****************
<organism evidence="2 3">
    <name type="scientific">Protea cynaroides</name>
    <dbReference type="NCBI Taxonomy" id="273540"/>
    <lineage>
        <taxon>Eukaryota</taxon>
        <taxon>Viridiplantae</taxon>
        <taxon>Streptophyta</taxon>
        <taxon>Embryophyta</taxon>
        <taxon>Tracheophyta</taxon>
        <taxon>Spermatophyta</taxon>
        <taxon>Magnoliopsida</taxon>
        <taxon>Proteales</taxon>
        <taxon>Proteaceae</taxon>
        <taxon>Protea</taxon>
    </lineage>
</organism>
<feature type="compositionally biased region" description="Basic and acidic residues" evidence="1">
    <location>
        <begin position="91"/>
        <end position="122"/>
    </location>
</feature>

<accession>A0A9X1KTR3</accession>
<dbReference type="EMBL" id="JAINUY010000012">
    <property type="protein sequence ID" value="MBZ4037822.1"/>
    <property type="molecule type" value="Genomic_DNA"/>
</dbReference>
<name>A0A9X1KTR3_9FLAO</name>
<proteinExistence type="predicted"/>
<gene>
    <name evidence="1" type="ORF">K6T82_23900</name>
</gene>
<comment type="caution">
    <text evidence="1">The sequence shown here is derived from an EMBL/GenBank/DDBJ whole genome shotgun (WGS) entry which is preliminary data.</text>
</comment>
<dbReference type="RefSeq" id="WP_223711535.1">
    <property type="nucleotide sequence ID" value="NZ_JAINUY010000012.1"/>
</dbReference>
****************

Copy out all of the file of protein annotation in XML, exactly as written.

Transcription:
<organism evidence="2 3">
    <name type="scientific">Protea cynaroides</name>
    <dbReference type="NCBI Taxonomy" id="273540"/>
    <lineage>
        <taxon>Eukaryota</taxon>
        <taxon>Viridiplantae</taxon>
        <taxon>Streptophyta</taxon>
        <taxon>Embryophyta</taxon>
        <taxon>Tracheophyta</taxon>
        <taxon>Spermatophyta</taxon>
        <taxon>Magnoliopsida</taxon>
        <taxon>Proteales</taxon>
        <taxon>Proteaceae</taxon>
        <taxon>Protea</taxon>
    </lineage>
</organism>
<feature type="compositionally biased region" description="Basic and acidic residues" evidence="1">
    <location>
        <begin position="91"/>
        <end position="122"/>
    </location>
</feature>

<accession>A0A9X1KTR3</accession>
<dbReference type="EMBL" id="JAINUY010000012">
    <property type="protein sequence ID" value="MBZ4037822.1"/>
    <property type="molecule type" value="Genomic_DNA"/>
</dbReference>
<name>A0A9X1KTR3_9FLAO</name>
<proteinExistence type="predicted"/>
<gene>
    <name evidence="1" type="ORF">K6T82_23900</name>
</gene>
<comment type="caution">
    <text evidence="1">The sequence shown here is derived from an EMBL/GenBank/DDBJ whole genome shotgun (WGS) entry which is preliminary data.</text>
</comment>
<dbReference type="RefSeq" id="WP_223711535.1">
    <property type="nucleotide sequence ID" value="NZ_JAINUY010000012.1"/>
</dbReference>